has Nazi tendencies and Iran saying that Trump is a bully, President Rouhani chalked it up to --

GORANI: I have to jump in, Alex, because I understand the U.S. President is now talking about Michael Avenatti, the man representing the third

Kavanaugh accuser. Let's listen.

TRUMP: It's a disgrace what's going on. The good news is the public is very smart and they get it.

UNIDENTIFIED FEMALE: Are all three women lying?

TRUMP: What is your next question?

UNIDENTIFIED MALE: Mr. President, do you -- election interference by China? Why --

TRUMP: Take a look at it. You have not only ads but statements made that they're going to hit our farmers who are my voters. I love the farmers.

I'm taking care of the farmers. I'm opening up markets like nobody ever opened markets. We have closed markets, whether it's the European Union or

China or Canada. By the way, who charges 300 percent tariffs to our farmers. I'm opening up markets. My farmers, our farmers, I love them.

Great people say let the President do what he has to do to do it. We're going to make the farmers wealthy. You look at what happened to farmers

over the last 15 years. You look at what's happened to soybean prices over the last five years before the election. They went down 50 percent. The

farmers were getting -- have been getting hurt in our country for many years because there's artificial barriers, artificial tariffs, all sorts of

things that made it impossible for them --

[14:05:00] GORANI: After having walked away several months ago a from the Iran nuclear deal and a new word from the President from Michael Avenatti

that is the lawyer who represents porn star Stormy Daniels. Who alleges she had an extramarital affair with Donald Trump, and who is now

representing a third woman who has some explosive allegations against Brett Kavanaugh, a Supreme Court Justice nominee. We're going to talk more

about, by the way with the Brett Kavanaugh confirmation hearings later on in the program but I want to refocus our attention on what Donald Trump and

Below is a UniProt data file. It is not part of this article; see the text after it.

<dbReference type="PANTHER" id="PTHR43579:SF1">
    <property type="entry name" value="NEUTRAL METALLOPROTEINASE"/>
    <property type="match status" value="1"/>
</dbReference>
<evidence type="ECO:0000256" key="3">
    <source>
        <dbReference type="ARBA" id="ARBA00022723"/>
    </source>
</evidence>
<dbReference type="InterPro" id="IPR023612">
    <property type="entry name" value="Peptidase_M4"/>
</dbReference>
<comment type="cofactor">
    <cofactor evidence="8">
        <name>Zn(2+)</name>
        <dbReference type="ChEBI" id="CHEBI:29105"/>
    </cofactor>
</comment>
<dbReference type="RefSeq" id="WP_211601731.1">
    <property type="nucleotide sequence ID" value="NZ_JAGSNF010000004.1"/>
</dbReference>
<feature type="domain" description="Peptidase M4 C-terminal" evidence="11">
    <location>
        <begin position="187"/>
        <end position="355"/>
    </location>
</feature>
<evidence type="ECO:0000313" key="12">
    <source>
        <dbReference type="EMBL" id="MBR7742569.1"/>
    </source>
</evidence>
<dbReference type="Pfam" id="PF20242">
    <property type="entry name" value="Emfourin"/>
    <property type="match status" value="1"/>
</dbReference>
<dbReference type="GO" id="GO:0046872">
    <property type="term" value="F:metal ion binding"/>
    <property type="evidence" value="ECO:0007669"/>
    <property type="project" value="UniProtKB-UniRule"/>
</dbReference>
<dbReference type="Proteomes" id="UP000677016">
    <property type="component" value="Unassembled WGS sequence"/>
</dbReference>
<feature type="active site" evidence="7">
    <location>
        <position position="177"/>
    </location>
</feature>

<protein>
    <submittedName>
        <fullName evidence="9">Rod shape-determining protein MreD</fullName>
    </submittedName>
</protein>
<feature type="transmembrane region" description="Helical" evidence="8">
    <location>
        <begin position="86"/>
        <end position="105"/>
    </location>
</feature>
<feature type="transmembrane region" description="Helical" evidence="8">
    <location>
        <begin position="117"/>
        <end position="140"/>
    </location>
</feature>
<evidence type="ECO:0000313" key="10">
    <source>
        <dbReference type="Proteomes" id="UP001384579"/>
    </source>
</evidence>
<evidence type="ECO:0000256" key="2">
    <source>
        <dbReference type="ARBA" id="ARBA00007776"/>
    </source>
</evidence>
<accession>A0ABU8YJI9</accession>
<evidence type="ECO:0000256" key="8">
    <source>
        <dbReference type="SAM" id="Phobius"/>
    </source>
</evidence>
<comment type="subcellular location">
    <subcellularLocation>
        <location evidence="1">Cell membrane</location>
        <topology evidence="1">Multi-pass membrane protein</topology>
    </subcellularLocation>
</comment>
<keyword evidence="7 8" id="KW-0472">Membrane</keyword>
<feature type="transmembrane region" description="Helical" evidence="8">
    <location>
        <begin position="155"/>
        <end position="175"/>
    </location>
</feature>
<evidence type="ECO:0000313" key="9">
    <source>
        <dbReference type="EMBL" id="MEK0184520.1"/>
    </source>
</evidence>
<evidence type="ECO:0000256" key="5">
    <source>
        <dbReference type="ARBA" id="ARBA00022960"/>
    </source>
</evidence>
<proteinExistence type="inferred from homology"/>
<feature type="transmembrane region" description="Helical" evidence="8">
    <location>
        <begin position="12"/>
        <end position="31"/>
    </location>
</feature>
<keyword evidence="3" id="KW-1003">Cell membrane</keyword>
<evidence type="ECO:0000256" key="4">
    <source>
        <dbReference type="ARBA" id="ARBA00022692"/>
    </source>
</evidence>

the U.S. administration now, the Trump administration, is doing with regards to Iran.

Joining us live is Vali Nasr, the dean of the School of Advanced International Studies at Johns Hopkins University and Senior International

Correspondent Nick Payton Walsh here in the studio. Nick, what is going to happen with this Iran deal? Because Iran is saying we're in it. The

Europeans are saying we can still make it work. But really, one of the most -- the most important part is the United States walking away.

NICK PATON WALSH, CNN CORRESPONDENT: Since Trump started to talk about this and came to power, the impact on the Iranian economy felt and supposed

to be a benefit of Iran not doing nuclear enrichment. And as the sanctions tightened, also the economy is suffering because in turn mismanagement,

corruption. What's going to happen moving forward is seems like Iran's just going to bide the time says the European Union.

[14:10:00] Look at what we have just seen. You know? It is hard to work out how many separate topics into one statement there. China, bogeyman for

election interference. Sitting in Teheran and you have a complicated deal, they don't want to get rid of the signatories and benefits you better than

debating with Republican hawks in D.C. and think he is distracted pretty soon by something else again. Wait it out.

GORANI: Vali Nasr. Is that what Rouhani is doing, buying time and trying to keep the deal alive with the Europeans?


from the deal. The Europeans didn't follow the U.S. lead. They haven't left the deal based on the merits of the argument that the President put

forward. They're trying their best to keep some financial channels open to Iran so it's really up to Iran to decide whether this is good enough for it

wants to move out of the deal. I think Nick is correct that it doesn't benefit Iran right now to jump the gun. First of ail, they're not even

sure if they met with Trump he's able to deliver anything. His administration with hawks in it to undermine whatever the President


Secondly, as we have seen at the United Nations, the United States holds all the economic cards and it's pretty isolated diplomatically. You had a